Weak adjectives and verbs sap the strength from your writing. Use the best adjectives possible when writing a description. Be mindful that certain words, like really and very, usually precede weak adjectives.
Examples of weak verbs:
Running – instead try sprinting
Walking slow – instead try ambling
Jumping with joy – instead try leaping
Examples of weak adjectives:
Really bad – instead try terrible
Really good – instead try great
Very big – instead try huge
Very beautiful – instead try gorgeous
You can often give your writing more impact by using stronger alternatives:
Dirty – Filthy
Tired – Exhausted
Scared – Terrified
Happy – Ecstatic
Remove -ily words before your verbs
Quietly tiptoed – tiptoed (as this word already implies that you're being quiet)
Loudly yelled – screamed
Talked quickly – blabbered
Hastily ran – sprinted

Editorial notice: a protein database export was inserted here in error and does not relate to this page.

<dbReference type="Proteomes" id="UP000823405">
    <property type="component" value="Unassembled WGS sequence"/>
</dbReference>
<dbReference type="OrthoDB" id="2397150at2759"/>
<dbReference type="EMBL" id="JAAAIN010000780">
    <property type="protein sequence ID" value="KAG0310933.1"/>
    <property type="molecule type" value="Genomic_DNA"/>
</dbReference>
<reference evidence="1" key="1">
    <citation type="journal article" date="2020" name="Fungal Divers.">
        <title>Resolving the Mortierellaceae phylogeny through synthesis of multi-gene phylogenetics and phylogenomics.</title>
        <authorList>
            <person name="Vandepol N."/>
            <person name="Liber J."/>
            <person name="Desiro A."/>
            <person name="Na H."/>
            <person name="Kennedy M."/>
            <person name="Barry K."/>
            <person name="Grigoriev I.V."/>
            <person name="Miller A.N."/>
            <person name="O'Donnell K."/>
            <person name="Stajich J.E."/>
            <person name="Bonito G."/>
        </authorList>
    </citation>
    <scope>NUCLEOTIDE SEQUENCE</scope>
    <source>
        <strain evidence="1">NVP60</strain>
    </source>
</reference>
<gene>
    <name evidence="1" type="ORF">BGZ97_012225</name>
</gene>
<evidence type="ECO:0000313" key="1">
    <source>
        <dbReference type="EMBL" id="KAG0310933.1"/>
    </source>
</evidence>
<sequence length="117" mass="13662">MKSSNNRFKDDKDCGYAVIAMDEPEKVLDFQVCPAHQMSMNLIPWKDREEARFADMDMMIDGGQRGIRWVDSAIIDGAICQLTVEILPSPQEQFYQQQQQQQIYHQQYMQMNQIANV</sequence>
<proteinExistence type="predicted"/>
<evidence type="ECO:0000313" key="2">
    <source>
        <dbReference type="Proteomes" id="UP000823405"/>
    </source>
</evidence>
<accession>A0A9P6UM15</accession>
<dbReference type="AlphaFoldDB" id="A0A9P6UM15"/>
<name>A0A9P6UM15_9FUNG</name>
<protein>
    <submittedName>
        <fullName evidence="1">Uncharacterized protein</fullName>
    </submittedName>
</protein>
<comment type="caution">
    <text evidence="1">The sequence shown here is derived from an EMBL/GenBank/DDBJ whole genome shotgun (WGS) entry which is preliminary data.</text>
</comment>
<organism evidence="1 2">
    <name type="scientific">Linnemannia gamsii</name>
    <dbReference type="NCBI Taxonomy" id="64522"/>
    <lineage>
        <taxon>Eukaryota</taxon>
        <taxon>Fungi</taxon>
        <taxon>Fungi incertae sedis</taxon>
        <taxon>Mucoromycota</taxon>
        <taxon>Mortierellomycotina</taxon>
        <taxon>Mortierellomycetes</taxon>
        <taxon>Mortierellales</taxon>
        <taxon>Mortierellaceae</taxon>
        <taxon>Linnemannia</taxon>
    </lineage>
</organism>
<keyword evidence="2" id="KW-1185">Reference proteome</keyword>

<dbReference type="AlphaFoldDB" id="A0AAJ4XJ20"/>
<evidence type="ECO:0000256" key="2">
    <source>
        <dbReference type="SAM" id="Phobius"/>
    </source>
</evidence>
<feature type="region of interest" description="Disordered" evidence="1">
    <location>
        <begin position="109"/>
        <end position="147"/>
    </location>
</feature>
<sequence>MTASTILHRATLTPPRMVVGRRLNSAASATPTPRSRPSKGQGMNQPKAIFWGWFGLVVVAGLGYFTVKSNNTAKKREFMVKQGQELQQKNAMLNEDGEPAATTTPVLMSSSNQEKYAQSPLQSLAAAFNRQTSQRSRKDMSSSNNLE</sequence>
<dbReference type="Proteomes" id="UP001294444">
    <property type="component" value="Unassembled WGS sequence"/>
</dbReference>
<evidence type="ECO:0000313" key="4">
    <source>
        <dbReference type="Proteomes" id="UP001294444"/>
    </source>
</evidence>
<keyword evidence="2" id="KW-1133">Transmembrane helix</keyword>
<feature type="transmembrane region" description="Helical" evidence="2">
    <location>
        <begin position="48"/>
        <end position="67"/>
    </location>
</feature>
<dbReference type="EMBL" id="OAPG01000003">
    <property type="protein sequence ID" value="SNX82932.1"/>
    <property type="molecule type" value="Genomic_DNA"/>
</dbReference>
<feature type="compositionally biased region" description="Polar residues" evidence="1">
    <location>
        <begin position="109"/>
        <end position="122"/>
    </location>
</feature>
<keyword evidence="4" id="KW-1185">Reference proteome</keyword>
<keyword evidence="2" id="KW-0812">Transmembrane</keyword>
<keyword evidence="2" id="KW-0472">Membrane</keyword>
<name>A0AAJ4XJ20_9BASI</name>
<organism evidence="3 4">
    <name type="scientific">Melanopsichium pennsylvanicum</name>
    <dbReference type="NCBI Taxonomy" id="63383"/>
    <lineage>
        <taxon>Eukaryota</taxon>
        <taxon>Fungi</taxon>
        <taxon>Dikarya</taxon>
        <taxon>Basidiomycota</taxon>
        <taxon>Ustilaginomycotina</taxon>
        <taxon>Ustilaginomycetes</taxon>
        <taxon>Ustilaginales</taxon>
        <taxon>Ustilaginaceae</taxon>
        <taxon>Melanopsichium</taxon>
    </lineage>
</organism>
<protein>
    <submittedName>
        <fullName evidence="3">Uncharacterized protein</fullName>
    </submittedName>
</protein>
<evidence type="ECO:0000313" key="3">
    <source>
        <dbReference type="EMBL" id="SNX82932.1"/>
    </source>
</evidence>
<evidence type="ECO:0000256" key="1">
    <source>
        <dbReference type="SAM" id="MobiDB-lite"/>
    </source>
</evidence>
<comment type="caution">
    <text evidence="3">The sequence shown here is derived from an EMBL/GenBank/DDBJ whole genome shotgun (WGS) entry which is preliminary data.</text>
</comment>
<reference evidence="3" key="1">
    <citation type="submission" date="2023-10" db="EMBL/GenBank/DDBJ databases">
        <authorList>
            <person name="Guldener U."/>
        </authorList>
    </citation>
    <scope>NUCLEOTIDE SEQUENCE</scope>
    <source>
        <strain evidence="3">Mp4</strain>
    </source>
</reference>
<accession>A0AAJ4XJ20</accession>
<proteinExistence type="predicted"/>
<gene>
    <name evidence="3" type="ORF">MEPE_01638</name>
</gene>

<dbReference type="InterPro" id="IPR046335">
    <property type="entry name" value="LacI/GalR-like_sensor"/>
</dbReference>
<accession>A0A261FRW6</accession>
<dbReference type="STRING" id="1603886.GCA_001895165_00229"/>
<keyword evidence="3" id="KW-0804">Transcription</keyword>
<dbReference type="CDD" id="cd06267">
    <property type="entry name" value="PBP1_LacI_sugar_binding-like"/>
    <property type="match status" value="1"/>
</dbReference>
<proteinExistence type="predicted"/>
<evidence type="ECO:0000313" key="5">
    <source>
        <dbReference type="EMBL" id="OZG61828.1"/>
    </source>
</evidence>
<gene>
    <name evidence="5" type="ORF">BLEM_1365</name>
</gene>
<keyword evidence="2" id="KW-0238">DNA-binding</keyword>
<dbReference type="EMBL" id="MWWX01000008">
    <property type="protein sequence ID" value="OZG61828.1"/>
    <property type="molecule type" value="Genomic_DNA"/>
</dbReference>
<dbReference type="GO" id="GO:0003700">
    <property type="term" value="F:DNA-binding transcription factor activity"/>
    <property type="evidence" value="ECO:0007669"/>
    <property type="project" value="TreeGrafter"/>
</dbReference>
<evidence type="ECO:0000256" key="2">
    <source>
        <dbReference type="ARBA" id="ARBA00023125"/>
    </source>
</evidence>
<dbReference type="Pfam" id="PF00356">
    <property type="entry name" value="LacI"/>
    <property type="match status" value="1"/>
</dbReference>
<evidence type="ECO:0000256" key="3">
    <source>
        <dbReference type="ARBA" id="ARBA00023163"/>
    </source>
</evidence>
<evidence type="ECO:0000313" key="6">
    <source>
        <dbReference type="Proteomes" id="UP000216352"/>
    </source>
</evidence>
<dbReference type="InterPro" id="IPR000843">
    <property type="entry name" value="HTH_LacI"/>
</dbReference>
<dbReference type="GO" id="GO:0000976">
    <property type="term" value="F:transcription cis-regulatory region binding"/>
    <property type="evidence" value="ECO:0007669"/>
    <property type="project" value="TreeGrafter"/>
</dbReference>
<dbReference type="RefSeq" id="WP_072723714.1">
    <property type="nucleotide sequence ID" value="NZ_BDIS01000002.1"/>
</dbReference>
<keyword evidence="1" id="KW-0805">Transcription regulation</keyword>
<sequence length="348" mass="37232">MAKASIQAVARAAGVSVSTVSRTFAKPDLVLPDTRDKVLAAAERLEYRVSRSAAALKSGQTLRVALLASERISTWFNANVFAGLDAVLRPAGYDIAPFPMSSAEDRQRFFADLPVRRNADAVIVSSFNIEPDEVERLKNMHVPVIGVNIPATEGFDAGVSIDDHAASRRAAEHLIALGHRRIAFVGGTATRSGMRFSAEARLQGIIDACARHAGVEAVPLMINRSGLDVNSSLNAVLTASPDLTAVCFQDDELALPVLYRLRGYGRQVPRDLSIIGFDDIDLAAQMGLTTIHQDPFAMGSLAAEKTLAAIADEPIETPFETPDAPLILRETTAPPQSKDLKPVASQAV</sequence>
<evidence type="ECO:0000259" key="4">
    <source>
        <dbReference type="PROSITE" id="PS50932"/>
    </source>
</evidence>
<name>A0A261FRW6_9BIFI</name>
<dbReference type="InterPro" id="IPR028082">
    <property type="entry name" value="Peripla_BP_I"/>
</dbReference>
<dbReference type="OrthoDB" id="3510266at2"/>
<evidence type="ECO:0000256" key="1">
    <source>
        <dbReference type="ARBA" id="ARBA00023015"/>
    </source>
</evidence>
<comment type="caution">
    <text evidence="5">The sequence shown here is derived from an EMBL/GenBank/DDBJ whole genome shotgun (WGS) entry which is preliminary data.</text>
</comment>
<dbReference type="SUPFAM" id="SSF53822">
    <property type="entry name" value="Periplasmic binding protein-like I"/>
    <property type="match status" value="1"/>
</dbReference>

Even worse than using weak adjectives is using weak adjectives to tell your readers what something isn’t as opposed to telling them what something is:
It’s not that good – it’s terrible
He’s not a bore – he’s hilarious
He’s not very smart – he’s ignorant
Likewise, we often use clichés to describe someone or something, when a stronger adjective can be used instead.
He has a way with words – he is articulate
She’s got attitude – she is arrogant
There is no stopping him – He is determined
I’m afraid she’s not cut out for this – I’m afraid she’s incompetent
Getting the committee back on track is impossible – The committee is unfocused
Let's put this all together
Happily, Dianne ran fast through the very tall grass. She was a very pretty girl with nice legs and a thin waist. As always, she smiled; she was not a self-conscious child; once she put her mind to something, there was no stopping her.
Ecstatic, Dianne sprinted through the knee-high grass. She was a gorgeous girl with a dancer's legs and a slender waist. Her usual grin rested smugly on her lips; she was an entertaining, determined girl.